Exploring the economic and social experiences of a racially, ethnically, and socioeconomically diverse group of Chicago-area women living with the Human Immunodeficiency Virus (HIV).

Learn More About Dr. Celeste Watkins-Hayes


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How do HIV-positive individuals gather and use the financial resources and social support necessary to manage their health?

While much is made of the medical transformation of HIV/AIDS from an inevitable death sentence to a chronic illness, little attention has been given to the new economic concerns that have resulted from this change. My research examines how HIV-positive women navigate monetary needs once diagnosed with the disease. The goal of this work is to reveal the relationship between economic strategies and health management in order to determine what arrays of social support and financial assistance from public, private, and non-profit sources provide the stability necessary to allow women to focus on improving their health following an HIV diagnosis.

My research team and I recruited HIV-positive women from various ethnic and socioeconomic backgrounds to participate in this research. In their own words during interviews and through our systematic observation, the project seeks to illuminate how being HIV positive shapes the economic and social contours of women’s lives.

In addition to women living with HIV, we are also studying AIDS service providers to examine how being connected to these institutions can be a crucial step for the economic and social survival of women living with HIV/AIDS.

Visit this website and the HHR Study website to see the latest findings from the study. I share my research through presentations for both academic and lay audiences, scholarly and popular press articles, and a book that I am currently writing. My findings aim to be of interest to people living with HIV/AIDS; city, state, and federal government officials; service providers; and the general public.


A groundbreaking study, the first of its kind! The Health, Hardship,
and Renewal (HHR) research project gathered data from a diverse selection of HIV-positive women between 18-65 years of age across the Chicagoland area. The participants were interviewed about how they:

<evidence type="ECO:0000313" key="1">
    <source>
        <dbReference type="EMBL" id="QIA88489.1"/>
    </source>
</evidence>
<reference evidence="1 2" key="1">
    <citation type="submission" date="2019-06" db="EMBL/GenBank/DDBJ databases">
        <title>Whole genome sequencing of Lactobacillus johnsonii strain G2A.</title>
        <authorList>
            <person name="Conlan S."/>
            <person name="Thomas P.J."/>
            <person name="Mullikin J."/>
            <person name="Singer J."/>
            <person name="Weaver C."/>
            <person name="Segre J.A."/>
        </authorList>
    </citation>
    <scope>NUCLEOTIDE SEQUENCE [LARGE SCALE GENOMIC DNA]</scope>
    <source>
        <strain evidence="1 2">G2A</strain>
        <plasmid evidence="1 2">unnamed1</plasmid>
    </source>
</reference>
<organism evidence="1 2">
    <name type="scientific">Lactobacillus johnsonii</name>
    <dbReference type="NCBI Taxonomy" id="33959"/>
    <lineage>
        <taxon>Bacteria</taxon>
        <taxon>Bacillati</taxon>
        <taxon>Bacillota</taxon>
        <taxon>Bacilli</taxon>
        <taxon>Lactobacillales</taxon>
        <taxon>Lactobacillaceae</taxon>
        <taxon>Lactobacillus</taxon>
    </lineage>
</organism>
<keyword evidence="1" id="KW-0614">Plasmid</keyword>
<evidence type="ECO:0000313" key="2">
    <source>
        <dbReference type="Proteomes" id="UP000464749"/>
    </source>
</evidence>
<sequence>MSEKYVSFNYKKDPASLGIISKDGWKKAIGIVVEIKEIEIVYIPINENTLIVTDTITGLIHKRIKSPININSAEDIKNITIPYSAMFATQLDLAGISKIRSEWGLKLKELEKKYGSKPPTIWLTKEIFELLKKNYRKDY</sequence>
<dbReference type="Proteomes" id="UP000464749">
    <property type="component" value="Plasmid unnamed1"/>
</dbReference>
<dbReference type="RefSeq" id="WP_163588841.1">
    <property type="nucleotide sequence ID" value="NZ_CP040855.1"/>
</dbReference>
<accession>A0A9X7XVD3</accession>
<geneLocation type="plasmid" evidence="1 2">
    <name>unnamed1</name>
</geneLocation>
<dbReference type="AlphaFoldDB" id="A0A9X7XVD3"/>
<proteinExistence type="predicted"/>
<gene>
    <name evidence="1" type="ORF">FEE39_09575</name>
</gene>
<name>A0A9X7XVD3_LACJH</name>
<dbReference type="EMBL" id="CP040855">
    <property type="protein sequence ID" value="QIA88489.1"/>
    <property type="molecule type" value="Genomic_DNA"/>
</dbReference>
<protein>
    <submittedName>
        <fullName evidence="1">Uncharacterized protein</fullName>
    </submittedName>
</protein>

• find and access resources for help
  • cope with the financial obstacles they encounter
  • make ends meet to take care of themselves and their families
  • manage their health while paying their bills
  • pursue better economic opportunities through education and work.

Read More

Celeste Watkins-Hayes - Articles

Intersectionality and the Sociology of HIV/AIDS: Past, Present, and Future Research Directions.
2014 read article

The Micro-Dynamics of Support Seeking: The Social and Economic Utility of Institutional Ties for HIV-Positive Women
. 2013 read article

‘Dying From’ to ‘Living With’: Framing Institutions and the Coping Processes
of Black Women Living with HIV/AIDS”

Social Science and Medicine, 2012, 74 read article

Precious: Black Women, Neighborhood HIV/AIDS Risk, and Institutional Buffers

Du Bois Review, 2011, 8, 1read article

“The Social and Economic Context of Black Women Living with HIV/AIDS
in the US: Implications for Research.”

In Sex, Power, and Taboo: Gender and HIV in the Caribbean and Beyond

Ian Randle Publishers, Kingston, Jamaica, 2008read article

Celeste Watkins-Hayes - Commentary & Blog Posts

The Supreme Court's Critical Call on Prostitution and HIV
Posted June 25, 2013 read article

Ending the AIDS Epidemic
Posted November 26, 2012 read article

How Neighborhoods Can Help Poor Black Women Fight AIDS
Posted May 2012 read article

Betwixt and Between: Middle Class Women Living with HIV/AIDS
Posted January 24, 2012 read article

HIV/AIDS And the 99 Percent
Posted December 2, 2011 read article

HIV/AIDS among people of color: Think local, not just global.
Institute for Policy Research News
Northwestern University, 27(1)read article

On scientific skepticism…why it’s best to double (and triple) check,
even when the data fit the profile


Posted June 30, 2011read article